Comparing Adaptations Of Birds
As a wildlife educator, one of my favorite activities to do with my participants is to play an adaptation game demonstrating how birds obtain their food. One version of the activity is to have everyday items (paperclips, toothpicks, beads, etc.) in a shallow pan and have the participants use assorted utensils which represent different styles of bird beaks to retrieve and “eat” the items.
To demonstrate a flamingo, participants use a spoon to strain through the water to catch their meal. To represent the strong raptorial clasp of a hawk a staple remover is used; for a warbler, tweezers.
“An adaptation is a characteristic that helps an organism survive and/or reproduce in its environment,” said Jennifer Fee, K-12 program manager at Cornell Lab of Ornithology.
Fee is a member of the Cornell Lab of Ornithology’s education team, which creates innovative resources and training that build science skills while inspiring young people to connect to local habitats, explore biodiversity and engage in citizen science projects.
As they write on their website:
“We aim for students to investigate their own questions about birds and biodiversity. Beyond the classroom, we spark curiosity, build science skills, and inspire action by lifelong learners within the United States and abroad.”
The above activity is one of many that can be customized to various ages.
They may not look like it, but penguins have excellent camouflage. With their white bellies, they are hard to see from below with the light hitting the water. From above, the penguins blend into the darkness of the ocean.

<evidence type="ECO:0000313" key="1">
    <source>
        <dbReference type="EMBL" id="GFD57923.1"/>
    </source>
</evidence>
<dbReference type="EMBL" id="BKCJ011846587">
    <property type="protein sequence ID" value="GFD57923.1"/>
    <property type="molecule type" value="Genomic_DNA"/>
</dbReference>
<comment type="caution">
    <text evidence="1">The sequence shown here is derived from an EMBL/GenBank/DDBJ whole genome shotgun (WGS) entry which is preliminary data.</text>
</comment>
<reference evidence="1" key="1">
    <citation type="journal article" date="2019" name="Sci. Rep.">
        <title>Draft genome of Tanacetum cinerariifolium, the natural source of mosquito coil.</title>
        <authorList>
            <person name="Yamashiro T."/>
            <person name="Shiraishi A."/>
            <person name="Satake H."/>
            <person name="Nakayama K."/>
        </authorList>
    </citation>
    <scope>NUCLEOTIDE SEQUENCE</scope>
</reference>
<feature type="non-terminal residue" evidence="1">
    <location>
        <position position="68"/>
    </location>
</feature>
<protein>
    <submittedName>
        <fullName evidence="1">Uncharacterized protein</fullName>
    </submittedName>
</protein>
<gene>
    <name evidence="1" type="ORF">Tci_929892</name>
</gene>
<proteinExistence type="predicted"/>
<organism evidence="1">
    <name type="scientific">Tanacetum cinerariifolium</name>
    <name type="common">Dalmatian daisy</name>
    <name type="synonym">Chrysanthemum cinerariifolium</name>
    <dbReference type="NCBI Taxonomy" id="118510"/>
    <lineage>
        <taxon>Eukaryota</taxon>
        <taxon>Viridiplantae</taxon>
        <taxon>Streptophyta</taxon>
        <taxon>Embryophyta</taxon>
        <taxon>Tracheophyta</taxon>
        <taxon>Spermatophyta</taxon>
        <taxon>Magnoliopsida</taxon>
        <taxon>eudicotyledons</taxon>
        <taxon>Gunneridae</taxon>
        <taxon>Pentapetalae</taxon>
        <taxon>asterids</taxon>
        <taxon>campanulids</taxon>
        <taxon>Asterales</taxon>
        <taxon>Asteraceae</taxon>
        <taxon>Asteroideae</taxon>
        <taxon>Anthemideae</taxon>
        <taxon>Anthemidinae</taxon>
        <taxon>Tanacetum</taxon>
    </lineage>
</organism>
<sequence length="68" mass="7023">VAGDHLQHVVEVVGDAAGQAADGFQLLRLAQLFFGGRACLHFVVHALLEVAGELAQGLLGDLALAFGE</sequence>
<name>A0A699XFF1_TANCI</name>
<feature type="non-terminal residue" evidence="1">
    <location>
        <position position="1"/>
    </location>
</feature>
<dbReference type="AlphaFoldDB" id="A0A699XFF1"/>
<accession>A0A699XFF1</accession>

Why Bird Adaptations Are So Diverse
Birds are incredibly diverse and live in many habitats, making them a great topic for exploring and teaching adaptations. Here are a few examples:
Birds that live in the desert such as the curved-billed thrasher, native to the Southwest of the US and Mexico, sleeks their feathers to create a thin insulating layer to help cool off on a hot day.
Cold-weathered penguins have a downy under portion of their feathers that also acts as an insulating layer, which is warmed by body heat. A penguin’s feather color is an adaptation using camouflage to hide from aquatic predators. Predators underneath them, looking up, see the white stomach of the penguin distorted into the bright white sunlight. Predators looking down see the dark abyss of the ocean and the penguin’s black back.
A Great Blue Heron has physical adaptations like long legs to allow it to wade and stand in the waters in which it hunts, and a sharp beak for stabbing the fish it eats. The heron also has behavioral adaptations, like walking slowly, standing still, and stabbing prey quickly.
Yellow-billed storks, native to tropical East Africa, are known to have one of the quickest muscular reflexes in their neck allowing them to catch the majority of their food in the water. Their long bills that are narrow with curve tips allow them to catch small prey such as small fish, frogs, insects and worms. As a behavioral adaptation these birds use one foot to stir up the water to flush out their next meal.
“In particular, birds have widely adapted beaks, legs, and wings,” Fee said. “From the tweezer-like beaks of insectivorous warblers to the flat bills of many ducks, from the long legs of the wading birds to the very tiny legs of swifts that spend lots of time in the air catching insects, from the broad wings of soaring birds to the narrow wings of fast birds like falcons; these body parts help birds live where they live and eat what they eat.”